She always calls Secretary Clinton “Hillary,” as if she’s a familiar friend rather than a stranger, despite the fact that she calls very few adults in her life by their first names. She has three Hillary t-shirts, including one that reads “Run Like a Girl,” which she likes to wear to her Girls on the Run workouts, and a Hillary magnet her grandmother gave her. She’s bargaining with us to stay up late on Election Night, and has already put in a request to attend Inauguration (it’s a school day, and it’s going to involve hours of standing around in the freezing cold, so . . . can we not? I asked her). The day Clinton clinched the Democratic nomination, she pointed at the television and then looked at me, her face shining in delight, so thrilled she couldn’t even speak. I remember feeling moved for her, and it surprised me somewhat. Until then, I don’t think I’d considered what a huge moment it would be for my kid.

Like many women, I don’t feel that Hillary Clinton necessarily represents me, though I supported her in the primaries and I am glad enough to vote for her. We’re separated somewhat by my Korean heritage; my West coast, white working-class upbringing; probably most of all by my aversion to America’s hawkish foreign policy. But her platform on disabilities means a lot to me as the parent of an autistic five-year-old, and the more I learn about her, the more I like her. When this whole thing started, I told myself I just wanted to be able to vote for someone who seemed a little humble. Someone who was, ultimately, open enough to be teachable. When my daughter asked me why I’m supporting Hillary Clinton, I told her, it’s because she works hard and that helps her get better.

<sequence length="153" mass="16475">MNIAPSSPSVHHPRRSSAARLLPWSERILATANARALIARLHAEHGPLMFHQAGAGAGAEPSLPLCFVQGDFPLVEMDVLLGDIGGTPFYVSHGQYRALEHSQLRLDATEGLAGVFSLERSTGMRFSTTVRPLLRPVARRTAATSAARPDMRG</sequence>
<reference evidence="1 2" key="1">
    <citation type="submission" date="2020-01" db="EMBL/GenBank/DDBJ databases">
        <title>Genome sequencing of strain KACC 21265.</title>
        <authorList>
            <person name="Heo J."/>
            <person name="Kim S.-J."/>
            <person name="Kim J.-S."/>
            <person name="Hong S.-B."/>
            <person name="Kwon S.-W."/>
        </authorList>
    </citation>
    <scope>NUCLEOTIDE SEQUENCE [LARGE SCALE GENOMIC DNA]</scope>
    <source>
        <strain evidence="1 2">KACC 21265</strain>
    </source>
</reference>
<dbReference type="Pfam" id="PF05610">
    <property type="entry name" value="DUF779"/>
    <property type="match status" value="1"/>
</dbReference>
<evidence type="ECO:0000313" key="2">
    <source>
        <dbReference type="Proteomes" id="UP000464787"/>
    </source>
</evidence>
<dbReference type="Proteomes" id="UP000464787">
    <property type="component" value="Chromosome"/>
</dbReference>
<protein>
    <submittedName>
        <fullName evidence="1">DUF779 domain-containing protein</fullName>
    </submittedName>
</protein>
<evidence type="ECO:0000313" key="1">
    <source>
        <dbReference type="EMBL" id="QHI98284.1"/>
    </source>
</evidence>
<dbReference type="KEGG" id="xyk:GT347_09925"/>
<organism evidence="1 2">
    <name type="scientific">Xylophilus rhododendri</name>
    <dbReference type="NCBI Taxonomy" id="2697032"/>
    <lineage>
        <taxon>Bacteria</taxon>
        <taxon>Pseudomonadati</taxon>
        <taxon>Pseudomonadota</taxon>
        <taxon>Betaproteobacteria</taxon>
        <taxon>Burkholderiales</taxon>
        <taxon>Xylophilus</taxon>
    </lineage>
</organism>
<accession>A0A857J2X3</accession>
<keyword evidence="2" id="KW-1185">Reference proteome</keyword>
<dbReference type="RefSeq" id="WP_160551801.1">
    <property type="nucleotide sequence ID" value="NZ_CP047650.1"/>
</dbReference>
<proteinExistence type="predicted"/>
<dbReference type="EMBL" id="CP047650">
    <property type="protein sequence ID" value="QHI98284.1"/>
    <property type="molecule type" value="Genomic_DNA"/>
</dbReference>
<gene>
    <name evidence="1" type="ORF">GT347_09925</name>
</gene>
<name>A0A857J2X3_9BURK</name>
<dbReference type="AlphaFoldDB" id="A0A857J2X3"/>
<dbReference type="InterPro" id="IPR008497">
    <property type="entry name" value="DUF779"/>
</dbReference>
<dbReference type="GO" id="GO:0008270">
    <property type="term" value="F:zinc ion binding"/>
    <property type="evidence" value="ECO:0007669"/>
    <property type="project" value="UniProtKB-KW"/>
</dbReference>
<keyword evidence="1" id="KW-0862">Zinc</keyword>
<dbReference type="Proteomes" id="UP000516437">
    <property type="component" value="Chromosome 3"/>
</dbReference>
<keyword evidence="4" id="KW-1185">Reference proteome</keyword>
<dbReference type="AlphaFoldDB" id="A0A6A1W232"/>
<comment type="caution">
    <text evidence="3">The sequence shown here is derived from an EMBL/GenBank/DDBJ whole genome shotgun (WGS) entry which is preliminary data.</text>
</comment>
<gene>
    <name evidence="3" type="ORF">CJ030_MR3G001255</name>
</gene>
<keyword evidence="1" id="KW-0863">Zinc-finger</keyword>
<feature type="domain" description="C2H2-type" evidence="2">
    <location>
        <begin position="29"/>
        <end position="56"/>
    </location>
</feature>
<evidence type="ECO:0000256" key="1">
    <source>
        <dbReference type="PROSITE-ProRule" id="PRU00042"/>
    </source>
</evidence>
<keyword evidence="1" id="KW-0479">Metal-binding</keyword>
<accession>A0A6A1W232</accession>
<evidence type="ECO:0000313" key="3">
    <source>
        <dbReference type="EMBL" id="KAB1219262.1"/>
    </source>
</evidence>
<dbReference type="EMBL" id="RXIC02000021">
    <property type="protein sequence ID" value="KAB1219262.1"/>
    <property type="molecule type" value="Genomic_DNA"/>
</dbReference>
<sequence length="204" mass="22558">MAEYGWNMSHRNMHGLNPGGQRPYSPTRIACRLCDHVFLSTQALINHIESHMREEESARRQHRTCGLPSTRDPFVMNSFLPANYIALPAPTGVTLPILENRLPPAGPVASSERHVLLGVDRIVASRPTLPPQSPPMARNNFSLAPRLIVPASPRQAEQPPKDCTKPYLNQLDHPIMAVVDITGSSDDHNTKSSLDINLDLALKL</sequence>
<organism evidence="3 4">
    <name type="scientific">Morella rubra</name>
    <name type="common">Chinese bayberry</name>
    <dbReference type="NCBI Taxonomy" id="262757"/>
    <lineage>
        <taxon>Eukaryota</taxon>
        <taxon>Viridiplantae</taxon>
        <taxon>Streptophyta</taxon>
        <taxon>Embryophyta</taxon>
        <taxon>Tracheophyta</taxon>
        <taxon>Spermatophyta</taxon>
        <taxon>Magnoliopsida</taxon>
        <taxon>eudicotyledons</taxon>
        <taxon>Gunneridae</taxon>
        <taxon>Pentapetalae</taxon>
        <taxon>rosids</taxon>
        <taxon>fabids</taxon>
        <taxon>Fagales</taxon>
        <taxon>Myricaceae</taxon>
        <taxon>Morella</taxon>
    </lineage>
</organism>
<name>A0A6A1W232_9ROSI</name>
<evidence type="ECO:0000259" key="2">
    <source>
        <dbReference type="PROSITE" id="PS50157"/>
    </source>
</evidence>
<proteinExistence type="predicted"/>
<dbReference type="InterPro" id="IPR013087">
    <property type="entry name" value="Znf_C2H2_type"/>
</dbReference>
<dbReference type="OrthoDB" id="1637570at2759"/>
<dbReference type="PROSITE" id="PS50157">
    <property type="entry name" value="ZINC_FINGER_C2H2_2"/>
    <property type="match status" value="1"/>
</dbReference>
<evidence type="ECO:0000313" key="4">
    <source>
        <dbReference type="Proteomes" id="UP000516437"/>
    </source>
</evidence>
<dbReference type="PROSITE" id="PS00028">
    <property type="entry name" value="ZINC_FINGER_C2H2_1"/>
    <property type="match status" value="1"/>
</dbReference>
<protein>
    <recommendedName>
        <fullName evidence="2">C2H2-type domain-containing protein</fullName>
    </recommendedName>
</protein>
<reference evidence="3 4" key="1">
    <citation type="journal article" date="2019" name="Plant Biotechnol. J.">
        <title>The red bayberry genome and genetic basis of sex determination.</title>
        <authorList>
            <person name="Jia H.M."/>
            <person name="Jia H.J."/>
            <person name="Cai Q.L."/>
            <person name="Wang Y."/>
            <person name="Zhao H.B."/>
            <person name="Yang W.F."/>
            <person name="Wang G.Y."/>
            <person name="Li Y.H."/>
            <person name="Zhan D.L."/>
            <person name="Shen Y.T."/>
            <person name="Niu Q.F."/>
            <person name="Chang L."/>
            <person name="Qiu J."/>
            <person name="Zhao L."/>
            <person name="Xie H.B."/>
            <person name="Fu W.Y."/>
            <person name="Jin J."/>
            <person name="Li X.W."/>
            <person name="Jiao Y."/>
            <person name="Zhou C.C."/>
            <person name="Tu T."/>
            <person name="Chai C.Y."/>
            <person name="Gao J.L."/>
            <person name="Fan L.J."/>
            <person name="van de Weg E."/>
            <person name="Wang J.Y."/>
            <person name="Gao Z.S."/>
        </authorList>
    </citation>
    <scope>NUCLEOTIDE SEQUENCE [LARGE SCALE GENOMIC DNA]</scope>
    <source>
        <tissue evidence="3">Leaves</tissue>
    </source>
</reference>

I remember when my daughter was younger—four or five—we were gifted with one of those ubiquitous sets of educational plastic placemats, depicting the solar system, a world map, a map of the United States, and all the U.S. presidents. At dinner one night, she read all the presidents’ names aloud, beginning with George Washington. “Notice something about all of the presidents?” I asked. It didn’t take her long: “They’re all men?” “That’s right,” I said. “That’s why Mama’s mad all the time.” It was a joke, and it also wasn’t. I don’t know if it struck her as unjust right then—I suspect it did—or if she took her cue from me, but I remember her exclaiming, “I can’t believe there hasn’t been a girl president!” with a look of great indignation.


I’ve never been great at hiding my emotions, though I was also never entirely comfortable, as a child, owning and expressing my anger. To do so when you were attacked was to give your tormentors unnecessary satisfaction; to show anger in front of adults, I was taught, was always disrespectful. I think I was in my twenties before anyone told me that feelings, in and of themselves, can’t be wrong; feelings just are.